In today's Claire Chats I look at whether Henry VIII was a tyrant and compare him to Machiavelli's idea of what a monarch/leader should be.
- Henry VIII: A Machiavellian Musical Monarch, Theodore Harvey
- The Prince, Niccolò Machiavelli
- Machiavelli and Mystery of State, Peter Donaldson
- Reginald Pole and Thomas Cromwell: An Examination of the Apologia Ad Carolum Quintum, Paul Van Dyke (1904)
- Historical Studies of the English Parliament, Volume 2, edited by E. B. Fryde, Edward Miller
- The Last Days of Henry VIII, Robert Hutchinson
- A Brief History of Henry VIII: King, Reformer and Tyrant, Derek Wilson
- 1536: The Year That Changed Henry VIII, Suzannah Lipscomb
- Henry: Virtuous Prince, David Starkey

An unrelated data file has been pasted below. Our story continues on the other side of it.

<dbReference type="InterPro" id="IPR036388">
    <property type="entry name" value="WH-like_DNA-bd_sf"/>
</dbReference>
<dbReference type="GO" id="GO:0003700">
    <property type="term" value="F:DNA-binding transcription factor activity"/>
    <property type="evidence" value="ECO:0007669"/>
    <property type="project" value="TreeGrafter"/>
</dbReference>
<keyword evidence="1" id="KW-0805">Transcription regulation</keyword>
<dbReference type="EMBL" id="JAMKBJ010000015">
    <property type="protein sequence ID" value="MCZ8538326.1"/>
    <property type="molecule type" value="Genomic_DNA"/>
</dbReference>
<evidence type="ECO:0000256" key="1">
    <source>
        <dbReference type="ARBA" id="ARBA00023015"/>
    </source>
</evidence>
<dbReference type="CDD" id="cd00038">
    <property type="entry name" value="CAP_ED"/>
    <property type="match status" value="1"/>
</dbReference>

- “Why Tyrants Go Too Far: Malignant Narcissism and Absolute Power”, Glad, B. (2002, March)
- Henry VIII, J J Scarisbrick
- Historiography: Culture, edited by Robert M. Burns
- Henry VIII and History, edited by Thomas Betteridge, Thomas S. Freeman
Thank you Claire – this is fascinating, and as always, well referenced. Thanks for posting the articles. I, too, believe that Henry was influenced by Machiavelli’s theories on governance. More research would be warranted, but I do think this provides some logic to his actions, even as misinterpreted as they have come to be over the centuries. Not to say they were all the actions of a benevolent and kindly ruler – but that there may be a cause other than the typical rationale: he had syphilis and was crazy, he was brain damaged, he just became a crazy old man, etc.
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